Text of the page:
September 08


When Maureen Mulligan, executive director, Coastal Habitat for Humanity was a child living in Essex County, her parents inspired her to help senior-age neighbors by taking out their garbage.  The gratitude Mulligan felt as a young girl influenced her lifetime commitment to helping others.

Maureen Mulligan, executive director of Coastal Habitat for Humanity with partner homeowner Dolan Williams and his three daughters, Hazel Samuels and David Butterfield, the organization’s board president. Photo Mike Booth, Coaster.

“For as long as I can remember my parents encouraged me to be aware of and help people,” said Mulligan.  “As I grew up, I could not stand to see the underprivileged being taken advantage of.  When it came time to choose a career, my path was clear.  I worked with kids in the criminal justice system, women’s healthcare and now housing. Working with local families and individuals has been more fulfilling for me than it has for the people I have been fortunate enough to help.  I still cry and become beside myself when we help someone realize the dream of home ownership.  It feeds my soul.”

Mulligan joined Coastal Habitat as the charity’s first formal employee 15 years ago when it was a small, quiet charity.  She was determined to make long-term, community-changing impact in Southern Monmouth County.  As Mulligan prepares to retire later this month, the organization is planning its 19th and 20th home dedications.

Over the years, Mulligan managed the expansion of Coastal Habitat to incorporate programs customized for the area, including Brush with Kindness (repairing and restoring the exteriors of properties), Neighborhood Revitalization Initiative (rebuilding local communities block-by-block), Aging in Place (ensuring seniors and veterans remain in their homes), along with homeowner maintenance and financial education initiatives.  Under her stewardship, the organization has directly impacted more than 900 local lives and indirectly thousands more.

“Looking back, one of the most outstanding moments for me was when we completed building out a Neptune block in 2004,” said Mulligan.  “To be able to have five families living in brand-new simple homes next to each other was one of the most exciting things to witness.  The families installed a basketball hoop at the end of the cul-de-sac and had block parties.  Watching the children grow up in a safe, caring environment has been extremely fulfilling.  Now, we are beginning to see the next generation family members come back to volunteer and make more change.”

One of those five Neptune homes was part of the Women Build, another program Mulligan oversaw.

“A team of women raised every penny they needed to build that house for a single mom,” said Mulligan.  “It was really an amazing accomplishment and so inspiring.”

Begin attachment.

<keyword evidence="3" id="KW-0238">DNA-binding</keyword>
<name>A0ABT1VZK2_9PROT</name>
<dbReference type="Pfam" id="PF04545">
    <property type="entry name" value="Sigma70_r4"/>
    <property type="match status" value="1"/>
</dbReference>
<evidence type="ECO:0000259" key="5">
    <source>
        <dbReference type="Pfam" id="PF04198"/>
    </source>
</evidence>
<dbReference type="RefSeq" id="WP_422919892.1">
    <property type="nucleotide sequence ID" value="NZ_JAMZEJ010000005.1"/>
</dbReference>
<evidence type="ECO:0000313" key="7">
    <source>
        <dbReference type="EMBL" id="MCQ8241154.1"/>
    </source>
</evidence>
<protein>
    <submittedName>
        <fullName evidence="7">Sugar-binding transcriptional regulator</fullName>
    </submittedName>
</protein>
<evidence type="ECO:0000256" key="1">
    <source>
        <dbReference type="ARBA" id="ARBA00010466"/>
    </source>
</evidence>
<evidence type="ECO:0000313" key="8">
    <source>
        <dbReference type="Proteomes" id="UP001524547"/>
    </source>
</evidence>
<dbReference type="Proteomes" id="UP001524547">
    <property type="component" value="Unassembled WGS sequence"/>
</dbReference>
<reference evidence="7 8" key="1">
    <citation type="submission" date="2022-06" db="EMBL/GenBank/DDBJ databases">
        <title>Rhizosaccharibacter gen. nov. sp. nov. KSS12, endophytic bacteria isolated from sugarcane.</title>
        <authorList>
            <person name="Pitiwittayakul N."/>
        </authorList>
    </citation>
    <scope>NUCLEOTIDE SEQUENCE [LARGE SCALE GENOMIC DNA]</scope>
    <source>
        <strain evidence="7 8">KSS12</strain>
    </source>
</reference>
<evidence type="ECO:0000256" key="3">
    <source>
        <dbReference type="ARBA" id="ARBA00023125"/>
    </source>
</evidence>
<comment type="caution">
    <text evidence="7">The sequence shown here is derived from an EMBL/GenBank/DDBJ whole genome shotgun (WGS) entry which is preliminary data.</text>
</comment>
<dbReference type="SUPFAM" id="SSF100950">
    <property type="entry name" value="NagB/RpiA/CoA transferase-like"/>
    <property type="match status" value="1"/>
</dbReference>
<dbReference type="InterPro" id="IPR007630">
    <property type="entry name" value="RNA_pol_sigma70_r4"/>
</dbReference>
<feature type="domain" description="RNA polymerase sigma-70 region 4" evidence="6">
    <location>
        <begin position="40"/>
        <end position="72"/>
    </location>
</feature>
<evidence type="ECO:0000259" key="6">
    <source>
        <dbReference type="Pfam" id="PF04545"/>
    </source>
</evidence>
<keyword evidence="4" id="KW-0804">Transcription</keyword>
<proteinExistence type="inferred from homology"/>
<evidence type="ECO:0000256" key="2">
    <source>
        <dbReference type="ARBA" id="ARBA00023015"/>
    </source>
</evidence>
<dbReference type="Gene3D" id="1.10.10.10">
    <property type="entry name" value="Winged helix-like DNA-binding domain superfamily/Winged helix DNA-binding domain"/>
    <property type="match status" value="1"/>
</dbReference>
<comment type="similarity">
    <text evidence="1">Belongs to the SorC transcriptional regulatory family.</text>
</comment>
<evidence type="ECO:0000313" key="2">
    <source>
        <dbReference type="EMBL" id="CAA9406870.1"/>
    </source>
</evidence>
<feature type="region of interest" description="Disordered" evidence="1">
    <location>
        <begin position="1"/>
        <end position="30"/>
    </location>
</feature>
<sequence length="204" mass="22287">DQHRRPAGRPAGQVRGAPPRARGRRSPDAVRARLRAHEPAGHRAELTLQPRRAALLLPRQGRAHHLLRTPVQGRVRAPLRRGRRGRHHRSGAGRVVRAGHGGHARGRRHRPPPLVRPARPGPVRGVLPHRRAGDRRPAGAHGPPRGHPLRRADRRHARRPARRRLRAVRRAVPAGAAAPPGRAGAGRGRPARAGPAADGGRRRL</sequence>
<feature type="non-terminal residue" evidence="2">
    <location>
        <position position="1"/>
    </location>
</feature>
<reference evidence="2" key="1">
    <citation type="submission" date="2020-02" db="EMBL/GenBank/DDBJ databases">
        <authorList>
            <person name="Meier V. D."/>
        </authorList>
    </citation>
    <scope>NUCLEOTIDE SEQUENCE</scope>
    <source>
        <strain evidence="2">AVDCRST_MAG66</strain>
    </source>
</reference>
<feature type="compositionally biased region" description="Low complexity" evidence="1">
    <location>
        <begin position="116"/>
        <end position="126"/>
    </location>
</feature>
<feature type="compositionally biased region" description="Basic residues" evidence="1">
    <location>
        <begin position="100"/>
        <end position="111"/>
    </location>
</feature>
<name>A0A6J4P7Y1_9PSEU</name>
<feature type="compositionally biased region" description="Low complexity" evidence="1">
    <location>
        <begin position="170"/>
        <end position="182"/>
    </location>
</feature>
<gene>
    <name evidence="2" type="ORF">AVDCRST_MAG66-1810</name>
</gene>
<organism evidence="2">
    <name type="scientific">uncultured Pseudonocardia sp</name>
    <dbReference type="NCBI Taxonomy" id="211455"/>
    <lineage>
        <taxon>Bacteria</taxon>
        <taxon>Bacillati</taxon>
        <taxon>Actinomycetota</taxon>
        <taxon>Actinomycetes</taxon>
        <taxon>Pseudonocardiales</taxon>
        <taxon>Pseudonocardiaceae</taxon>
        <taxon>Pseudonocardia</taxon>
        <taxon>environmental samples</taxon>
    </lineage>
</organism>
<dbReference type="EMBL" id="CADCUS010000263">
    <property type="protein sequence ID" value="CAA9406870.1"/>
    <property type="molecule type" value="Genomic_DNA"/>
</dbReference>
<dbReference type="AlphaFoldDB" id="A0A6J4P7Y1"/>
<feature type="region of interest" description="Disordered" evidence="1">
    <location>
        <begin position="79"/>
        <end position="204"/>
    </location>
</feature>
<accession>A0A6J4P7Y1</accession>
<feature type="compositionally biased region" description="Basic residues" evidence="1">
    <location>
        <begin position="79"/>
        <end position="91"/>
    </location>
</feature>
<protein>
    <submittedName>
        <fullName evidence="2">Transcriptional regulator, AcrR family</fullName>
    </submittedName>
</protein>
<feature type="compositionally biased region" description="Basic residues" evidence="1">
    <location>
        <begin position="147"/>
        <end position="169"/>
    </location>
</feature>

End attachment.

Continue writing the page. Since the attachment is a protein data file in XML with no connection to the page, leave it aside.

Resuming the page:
In 2007, Mulligan oversaw the launch of the organization’s ReStore thrift store.  And after 10 years on Third Avenue, ReStore 2.0 – the next generation of curated furniture and building material shopping – will be opening later this month in a brand new, larger, climate-controlled space around the corner on Memorial Drive.

If you believe everything happens for a reason, then all of Mulligan’s work and network-building prepared her for the key leadership position she held in the aftermath of Superstorm Sandy, in 2012.  Along with overseeing Coastal Habitat’s rebuilding efforts from Manasquan north to Asbury Park – ultimately helping 50 families – Mulligan served as President of the Monmouth County Long-Term Recovery Group where she helped coordinate a multi-level human services effort.

“When push comes to shove, people come together to help each other no matter what anyone says or does to divide us,” said Mulligan.  “I saw neighbors helping neighbors from all backgrounds.  A family that lost everything in the storm was more concerned with the mobility-challenged veteran who lived around the corner than the personal challenges they faced. I met a woman who drove from California, slept in a church basement, and dedicated two years of her life to comforting strangers and helping rebuild their lives.  The network of community leaders, government agencies, spiritual leaders we developed over the years became important to the redevelopment of Southern Monmouth County.”

Mulligan’s community work after Superstorm Sandy was recognized by President Obama as well as Governor Christie.  In 2013, Mulligan was one of 20 nonprofit leaders selected to complete the Strategic Perspectives in Nonprofit Management program at Harvard University’s Business School.

“None of the impact Coastal Habitat has made could have been done without the volunteers and donors we rely on so heavily,” said Mulligan.  “I see our role as that of facilitator for people who want to reach out and help others.  ‘Help’ could mean donating, sponsoring, shopping at our thrift store, or volunteering – it’s all critical to creating lasting local impact.”

Mulligan is humbled and grateful to everyone who has supported her and the organization over the past 15 years.

“I see my time with Coastal Habitat as a gift,” said Mulligan.  “I’m thankful for the opportunity to help the Southern Monmouth community.  While I am moving into the next step of my journey, I don’t plan on changing my commitment to reaching out and helping others.”

Join Mulligan at the 2017 Hearts & Hammers Celebration and ReStore Grand Opening, honoring Coastal Habitat’s community partners: The Coaster newspaper, Pat Fasano, and Theo Stewart on Thursday, Oct. 19, 6 to 8 pm.  Visit to purchase reception tickets ($50) and for sponsorship information.